Above of course is the famous side arm of General Patton. This Colt Model P is of course chambered for the classic widowmaker, .45 Colt. or .45 Long Colt if you like that better. I won’t go into its purchases history and serial number and blah blah blah. That has been done to death. It was the pistol that Patton used in his Mexican expedition to personally waste one man and helped down another man. Patton reportedly strapping their bodies across the hood of his Dodge car like slain trophy deer when he drove back to report to Pershing and thus earning his promotion to 1st Lt.
The ivory, never pearl!, grips has two notches filed in. It doesn’t take much to guess what they were for.
Over the years while talking about Patton and his sidearms, people have wondered to me why Patton didn’t carry a M1911. Well, he was issued a Colt M1911 and he did carry it for a time. Then something happened that ended that.
Patton was a master pistol shot. He even competed in the Olympics one year. As a master of the Handgun, Patton was like everyone else and always wanted to improve the trigger. He would stone the parts to give his guns the “hair trigger” he liked. Upon getting his M1911 he of course filed and stoned the parts to make the trigger as light as he liked.
The rest of this story has a few versions I have read over the years. One has it that at some point Patton stamped his foot and the gun discharged , grazing his leg. The parts having been altered to the the point of being unsafe. I find this story told a million times to be unlikely. Even with messing with the FCG of a M1911 it would have been nearly impossible for it to go off without depressing the gripe safety. Patton would not have pinned it or altered and the safety to have been defective or deactivated. Patton carried his Peace maker with a load of 5 rounds, hammer down on an empty chamber. He would unlikely carried a 1911 cocked , with a round in the chamber back then.
The story I think is probably more accurate and the one I like the best is a bit more colorful. While at some watering hole in TX or Mexico around the local population and while drinking, Patton while radiating confidence and performing the macho antics of the area and its culture shoved his 1911 into his waist in the “Mexican carry” ( no holster) fashion. The gun went off and grazed Patton and very nearly cost Patton the cojones that made him the most famous tank commander of of WW2. Apparently this rattled Patton as it would most. Patton of course blamed the gun and not his alterations to it not advised by the factory. It is much more likely Patton almost shot his sack off after being a little drunk and showing off.
Patton did use the M1911 while he served in WW1 but after seemed to prefer his 6 shooters. Below is part of an article from the 1971 August issue of Guns&Ammo.
“In those days, Patton was quoted as saying that the auto was an arm of two parts, while the revolver required nothing other than loose ammunition. Also, the pistol was totally dependent on the condition of the magazine for proper functioning. He once told his nephew that the automatic pistol was a fine noisemaker for scaring people but that it was well to practice with the revolver if it was going to be necessary to fight with handguns to live. Patton also often stated that the handgun should never be drawn and pointed unless it was intended to shoot to kill. The nephew, Frederick Ayer, Jr., went on to become a fine pistol shot, eventually serving as a high-ranking FBI agent during WWII. As a boy, Ayer witnessed a very early version of Hogan’s Alley (FBI Academy) animated target training, as practiced by his Uncle George Patton and a well-to-do Massachusetts sportsman. Col. Francis Throope Colby had set up a white-painted metal screen in his basement in the early 30s and projected upon it his own pictures of charging African game and spear-waving natives. Colby and Patton loaded .22 pistols with the now-unobtainable explosive-tipped rim fires and competed with each other in naming and hitting marks on the pictures. It is said they also competed in profanity, something else Patton used as part of his “warrior” window dressing. These practice sessions were part of Patton’s life in the period between World Wars I and II.”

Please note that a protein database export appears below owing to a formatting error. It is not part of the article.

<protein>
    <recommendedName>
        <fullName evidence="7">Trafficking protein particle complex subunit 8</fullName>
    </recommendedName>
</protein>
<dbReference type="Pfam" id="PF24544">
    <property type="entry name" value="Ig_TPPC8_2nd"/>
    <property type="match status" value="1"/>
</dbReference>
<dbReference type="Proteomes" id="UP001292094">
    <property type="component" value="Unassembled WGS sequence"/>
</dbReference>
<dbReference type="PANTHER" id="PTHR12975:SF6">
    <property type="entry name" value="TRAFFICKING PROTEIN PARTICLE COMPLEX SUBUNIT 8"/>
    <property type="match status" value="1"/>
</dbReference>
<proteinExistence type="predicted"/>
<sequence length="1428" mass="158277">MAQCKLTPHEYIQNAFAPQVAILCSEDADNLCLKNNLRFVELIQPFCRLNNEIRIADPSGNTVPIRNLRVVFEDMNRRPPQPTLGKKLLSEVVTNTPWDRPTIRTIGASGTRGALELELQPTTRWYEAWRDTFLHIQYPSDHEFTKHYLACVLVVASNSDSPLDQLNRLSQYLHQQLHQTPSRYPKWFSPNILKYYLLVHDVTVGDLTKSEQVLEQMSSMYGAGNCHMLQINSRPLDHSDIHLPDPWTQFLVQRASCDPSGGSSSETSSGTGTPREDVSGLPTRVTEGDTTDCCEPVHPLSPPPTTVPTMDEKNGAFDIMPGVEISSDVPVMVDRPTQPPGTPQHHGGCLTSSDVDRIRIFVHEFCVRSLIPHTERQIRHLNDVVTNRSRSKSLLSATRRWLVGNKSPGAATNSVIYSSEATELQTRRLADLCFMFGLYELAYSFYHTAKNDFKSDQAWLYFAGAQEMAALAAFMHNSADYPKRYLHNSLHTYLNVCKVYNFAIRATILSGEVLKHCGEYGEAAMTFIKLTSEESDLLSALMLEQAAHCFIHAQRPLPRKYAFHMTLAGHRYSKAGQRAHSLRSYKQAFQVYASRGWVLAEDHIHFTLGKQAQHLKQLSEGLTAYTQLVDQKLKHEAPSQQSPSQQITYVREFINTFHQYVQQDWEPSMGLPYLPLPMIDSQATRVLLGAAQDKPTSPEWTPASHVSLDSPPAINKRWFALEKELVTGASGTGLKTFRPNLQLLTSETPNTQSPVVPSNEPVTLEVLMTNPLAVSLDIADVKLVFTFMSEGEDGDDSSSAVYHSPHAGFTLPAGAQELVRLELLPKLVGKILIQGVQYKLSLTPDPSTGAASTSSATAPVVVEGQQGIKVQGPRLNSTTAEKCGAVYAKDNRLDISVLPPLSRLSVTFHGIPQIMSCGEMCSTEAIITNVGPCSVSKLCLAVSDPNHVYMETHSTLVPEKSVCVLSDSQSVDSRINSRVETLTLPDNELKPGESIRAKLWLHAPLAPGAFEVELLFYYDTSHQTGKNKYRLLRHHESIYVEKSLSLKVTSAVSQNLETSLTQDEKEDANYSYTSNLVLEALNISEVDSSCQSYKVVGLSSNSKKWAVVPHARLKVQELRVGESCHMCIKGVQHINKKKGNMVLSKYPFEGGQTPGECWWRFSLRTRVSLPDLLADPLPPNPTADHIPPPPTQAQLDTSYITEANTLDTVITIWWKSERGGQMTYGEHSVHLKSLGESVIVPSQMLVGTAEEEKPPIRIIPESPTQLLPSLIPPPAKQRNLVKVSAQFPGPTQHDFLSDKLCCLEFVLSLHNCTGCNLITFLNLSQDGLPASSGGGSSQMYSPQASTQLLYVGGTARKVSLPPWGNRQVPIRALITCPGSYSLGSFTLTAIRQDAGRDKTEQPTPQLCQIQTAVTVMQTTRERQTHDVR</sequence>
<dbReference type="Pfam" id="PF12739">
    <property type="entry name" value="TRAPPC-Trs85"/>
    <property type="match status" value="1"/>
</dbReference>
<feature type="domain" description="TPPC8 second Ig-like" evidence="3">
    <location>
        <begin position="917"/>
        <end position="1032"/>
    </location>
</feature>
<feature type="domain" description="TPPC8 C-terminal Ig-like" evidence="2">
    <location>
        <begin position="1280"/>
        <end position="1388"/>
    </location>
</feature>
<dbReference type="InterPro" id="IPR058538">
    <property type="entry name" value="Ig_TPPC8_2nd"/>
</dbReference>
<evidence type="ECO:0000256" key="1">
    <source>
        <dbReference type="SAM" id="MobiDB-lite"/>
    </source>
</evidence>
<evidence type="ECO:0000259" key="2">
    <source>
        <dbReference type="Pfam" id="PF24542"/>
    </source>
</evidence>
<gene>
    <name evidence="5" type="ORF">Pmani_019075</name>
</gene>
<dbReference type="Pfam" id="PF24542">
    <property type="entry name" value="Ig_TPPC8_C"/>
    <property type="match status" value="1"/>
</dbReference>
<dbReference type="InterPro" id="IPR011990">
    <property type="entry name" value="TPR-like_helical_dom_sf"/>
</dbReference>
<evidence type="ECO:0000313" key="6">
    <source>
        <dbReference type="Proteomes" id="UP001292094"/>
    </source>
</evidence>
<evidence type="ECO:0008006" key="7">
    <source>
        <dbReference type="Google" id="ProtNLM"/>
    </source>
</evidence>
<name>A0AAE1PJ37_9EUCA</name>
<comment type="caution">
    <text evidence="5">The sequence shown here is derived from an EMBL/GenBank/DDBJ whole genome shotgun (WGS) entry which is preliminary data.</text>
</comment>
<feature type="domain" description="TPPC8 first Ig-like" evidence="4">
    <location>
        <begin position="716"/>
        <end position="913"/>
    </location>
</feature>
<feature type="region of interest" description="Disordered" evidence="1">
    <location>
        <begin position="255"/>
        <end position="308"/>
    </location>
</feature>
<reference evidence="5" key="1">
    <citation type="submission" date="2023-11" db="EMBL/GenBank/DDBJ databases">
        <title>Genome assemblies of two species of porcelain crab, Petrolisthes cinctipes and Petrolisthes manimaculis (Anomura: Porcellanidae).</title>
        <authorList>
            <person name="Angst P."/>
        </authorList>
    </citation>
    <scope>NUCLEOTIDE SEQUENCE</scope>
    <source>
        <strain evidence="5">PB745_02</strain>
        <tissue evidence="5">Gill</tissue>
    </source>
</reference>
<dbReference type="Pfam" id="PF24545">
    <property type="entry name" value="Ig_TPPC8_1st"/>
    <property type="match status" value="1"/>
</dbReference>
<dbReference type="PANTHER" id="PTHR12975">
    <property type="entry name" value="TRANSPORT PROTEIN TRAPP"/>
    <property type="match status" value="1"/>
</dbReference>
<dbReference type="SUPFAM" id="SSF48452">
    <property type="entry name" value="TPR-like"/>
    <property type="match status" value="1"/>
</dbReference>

“Shortly after the 1916 excursion into Mexico, he was ordered to the Allied Expeditionary Force for the World War in Europe. Patton was still on Pershing’s staff, but now detailed to be the first U.S. commander of tanks. When he landed in France in 1917, he carried an ivory handled .45 Auto. As far as is known, he left his Single Action behind, for all of WWI.”
Patton earned the Distinguished Service Cross and promotions for WWI tank operations that go beyond the scope of this article. There is no record of his having to fire his handgun in hand-to-hand combat, although in later years he was known to have claimed six Germans for that period.
At one point, Patton lay severely wounded after a foot charge on a machine gun nest, his ex-orderly tending him in a muddy shell hole. As he did so, Corporal Joseph T. Angelo used his own and Patton’s .45 Autos to fire on German emplacements not far away. In later years, Patton also joked about how he (when conscious) and Angelo took pot shots at low-flying German planes during the several hours before heroic action by Corporal Angelo resulted in Patton’s rescue and recovery.
The .45 Auto which Patton carried evidently served with more dependability than the earlier .45s he tried and put aside, yet there is little or no record of his carrying it again. The ivory handled pistol was seen briefly during maneuvers in 1941 but was superseded for a time by a Colt .22 Woodsman! The .22 rode with Patton while he was training tankers in the California Arizona desert near Indio, in 1942.